Fitbit, America’s leading producer of activity and fitness trackers, announced it has developed a HIPAA compliant wellness platform which it should corner the lucrative healthcare market.
The company has dabbled with health and fitness trackers for the healthcare sector for some time; however, until now one of the major obstacles has been the Health Insurance Portability and Accountability Act (HIPAA), which places a number of barriers the use of electronic devices capable of recording, storing and transmitting Protected Health Information (PHI).
No electronic device will ever be fully HIPAA-compliant, as compliance with HIPAA Rules is dependent on the actions of the users of the devices. Therefore, rather than being labelled a HIPAA compliant wellness platform, Fitbit announced that it ‘supports’ HIPAA compliance, having incorporated the necessary security measures – as demanded by HIPAA – to keep stored and transmitted data safe from prying eyes.
James Park, CEO and Co-Founder of Fitbit said,“We prioritize protecting our consumers’ privacy and keeping their data secure.” He added, “Our compliance with HIPAA safeguards formalizes this commitment, and, more importantly, it creates opportunities for more effective relationships with corporate wellness customers.”
The latest B2B wellness platform should be welcomed by healthcare providers looking to offer patients and employees the chance to join wellness programs, and also to make those programs more effective. The company’s wearable devices can help patients and employees improve their health, by engaging them and motivating them to become more active; thus reducing the risk of suffering ill health in the future.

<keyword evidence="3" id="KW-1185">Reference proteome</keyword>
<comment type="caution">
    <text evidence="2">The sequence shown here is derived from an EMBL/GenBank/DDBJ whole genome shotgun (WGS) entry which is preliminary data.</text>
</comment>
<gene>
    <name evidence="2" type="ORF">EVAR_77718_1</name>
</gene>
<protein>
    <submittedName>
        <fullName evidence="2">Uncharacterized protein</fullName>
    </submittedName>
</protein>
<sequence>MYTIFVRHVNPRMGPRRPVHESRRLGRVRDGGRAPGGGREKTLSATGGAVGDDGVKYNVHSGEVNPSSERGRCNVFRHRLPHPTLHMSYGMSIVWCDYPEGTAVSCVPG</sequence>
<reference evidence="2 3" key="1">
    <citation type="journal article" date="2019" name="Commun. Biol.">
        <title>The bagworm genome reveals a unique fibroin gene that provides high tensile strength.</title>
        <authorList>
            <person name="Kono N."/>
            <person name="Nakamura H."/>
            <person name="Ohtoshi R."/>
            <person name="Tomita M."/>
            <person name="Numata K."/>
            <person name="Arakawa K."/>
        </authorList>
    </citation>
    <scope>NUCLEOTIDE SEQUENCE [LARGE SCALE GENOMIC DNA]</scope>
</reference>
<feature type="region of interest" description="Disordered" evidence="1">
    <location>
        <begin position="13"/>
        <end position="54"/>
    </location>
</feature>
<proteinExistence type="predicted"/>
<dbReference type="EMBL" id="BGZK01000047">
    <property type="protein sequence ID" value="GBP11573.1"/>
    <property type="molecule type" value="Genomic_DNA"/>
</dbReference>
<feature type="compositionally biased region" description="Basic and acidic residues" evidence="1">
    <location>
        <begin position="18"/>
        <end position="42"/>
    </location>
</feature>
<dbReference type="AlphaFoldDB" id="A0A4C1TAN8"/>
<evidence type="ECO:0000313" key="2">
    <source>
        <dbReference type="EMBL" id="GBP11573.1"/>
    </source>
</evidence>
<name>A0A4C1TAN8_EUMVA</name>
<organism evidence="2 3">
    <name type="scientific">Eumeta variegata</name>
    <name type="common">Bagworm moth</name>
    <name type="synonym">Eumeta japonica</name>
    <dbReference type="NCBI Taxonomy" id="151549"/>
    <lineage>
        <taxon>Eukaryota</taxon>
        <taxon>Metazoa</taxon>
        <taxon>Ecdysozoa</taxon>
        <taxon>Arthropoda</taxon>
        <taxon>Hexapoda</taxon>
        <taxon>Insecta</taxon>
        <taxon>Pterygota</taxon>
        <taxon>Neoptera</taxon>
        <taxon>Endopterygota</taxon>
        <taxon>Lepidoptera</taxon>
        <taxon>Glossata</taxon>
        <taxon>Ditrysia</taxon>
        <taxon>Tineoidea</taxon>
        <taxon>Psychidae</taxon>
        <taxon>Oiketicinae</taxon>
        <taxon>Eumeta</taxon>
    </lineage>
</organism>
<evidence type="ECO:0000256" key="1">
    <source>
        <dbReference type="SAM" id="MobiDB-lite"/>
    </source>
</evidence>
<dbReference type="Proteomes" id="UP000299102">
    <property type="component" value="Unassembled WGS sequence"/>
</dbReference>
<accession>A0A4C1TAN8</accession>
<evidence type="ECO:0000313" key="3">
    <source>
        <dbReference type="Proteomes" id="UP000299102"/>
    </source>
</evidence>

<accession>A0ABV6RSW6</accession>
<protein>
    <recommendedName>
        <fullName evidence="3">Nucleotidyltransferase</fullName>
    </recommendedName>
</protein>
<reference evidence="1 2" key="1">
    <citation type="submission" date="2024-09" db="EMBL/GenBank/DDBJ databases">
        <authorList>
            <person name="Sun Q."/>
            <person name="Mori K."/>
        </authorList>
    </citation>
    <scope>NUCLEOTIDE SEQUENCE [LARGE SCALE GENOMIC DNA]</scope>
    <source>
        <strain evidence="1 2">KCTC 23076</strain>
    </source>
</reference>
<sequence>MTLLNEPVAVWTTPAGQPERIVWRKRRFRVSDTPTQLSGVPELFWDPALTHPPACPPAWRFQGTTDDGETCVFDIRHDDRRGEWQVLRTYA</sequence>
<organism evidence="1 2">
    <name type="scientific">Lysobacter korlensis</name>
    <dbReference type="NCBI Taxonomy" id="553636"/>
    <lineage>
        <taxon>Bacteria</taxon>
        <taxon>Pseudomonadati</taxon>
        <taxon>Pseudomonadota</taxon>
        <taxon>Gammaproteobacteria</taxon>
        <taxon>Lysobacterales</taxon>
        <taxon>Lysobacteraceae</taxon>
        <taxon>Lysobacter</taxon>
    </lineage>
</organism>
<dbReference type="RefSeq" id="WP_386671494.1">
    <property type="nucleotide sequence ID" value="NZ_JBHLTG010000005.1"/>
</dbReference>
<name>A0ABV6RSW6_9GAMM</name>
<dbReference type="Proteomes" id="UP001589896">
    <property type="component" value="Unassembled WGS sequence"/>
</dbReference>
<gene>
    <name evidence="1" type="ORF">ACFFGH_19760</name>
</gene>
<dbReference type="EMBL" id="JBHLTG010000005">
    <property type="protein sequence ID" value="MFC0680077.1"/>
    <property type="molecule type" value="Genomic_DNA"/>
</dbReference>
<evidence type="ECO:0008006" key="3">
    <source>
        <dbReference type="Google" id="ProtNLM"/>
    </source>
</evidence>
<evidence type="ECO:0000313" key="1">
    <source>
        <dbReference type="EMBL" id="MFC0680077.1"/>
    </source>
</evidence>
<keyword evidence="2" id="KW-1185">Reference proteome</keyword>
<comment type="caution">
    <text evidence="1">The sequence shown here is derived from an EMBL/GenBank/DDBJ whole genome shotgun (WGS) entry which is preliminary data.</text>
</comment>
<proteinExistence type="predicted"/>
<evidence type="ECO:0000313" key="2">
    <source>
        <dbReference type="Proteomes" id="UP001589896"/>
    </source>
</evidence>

Fitbit hopes that its secure wellness platform will be availed of by HIPAA-covered bodies, and that its devices will allow healthcare providers to keep a close check on the effectiveness of their wellness programs, without running the risk of breaching HIPAA rules.
Vice President and General Manager of Fitbit Wellness, Amy McDonough, stated in a recent press release, “We are excited about this new initiative and believe it will allow Fitbit Wellness to serve a broader market, and is another step forward in achieving Fitbit’s goal of empowering users to lead healthier, more active lives”.
Even though data saved by the fitness and activity trackers can now be shared securely – satisfying the HIPAA Security Rule – the HIPAA Privacy Rule does not permit the sharing of PHI unless consent to do so has first been received from the individuals using the devices.
Before data can be shared with any third party, official consent to share information must first be obtained from users of the devices. Users of the fitness trackers may be worried about the data that could potentially be shared with third parties, but Fitbit has confirmed that not all data recorded by, or entered into the devices will be shared.
For example, personal information saved by the device – such as heart rate readings and sleep pattern data will not be shared. Instead, only simple fitness metrics saved by the devices will be transmitted, such as the number of steps taken and daily activity levels.
In addition to sharing information on people, Fitbit also plans to offer insurers and healthcare providers the option of receiving aggregate data. McDonough says this data will allow many offices to compete with one another via the company’s wellness platform. She believes the new HIPAA compliant wellness platform has massive potential to help organizations develop “a culture of health.”
The announcement of the latest business to business offering coincides with the Fitbit Captivate Roadshow: A series of events aimed at increasing awareness of the benefits of the company’s wearable devices and also of developing wellness programs for employees and patients. The first event took place yesterday in Chicago, with the next event due to take place in Fitbit’s home city of San Francisco later this month. The last event in the Fitbit Captivate roadshow is in New York on October 13.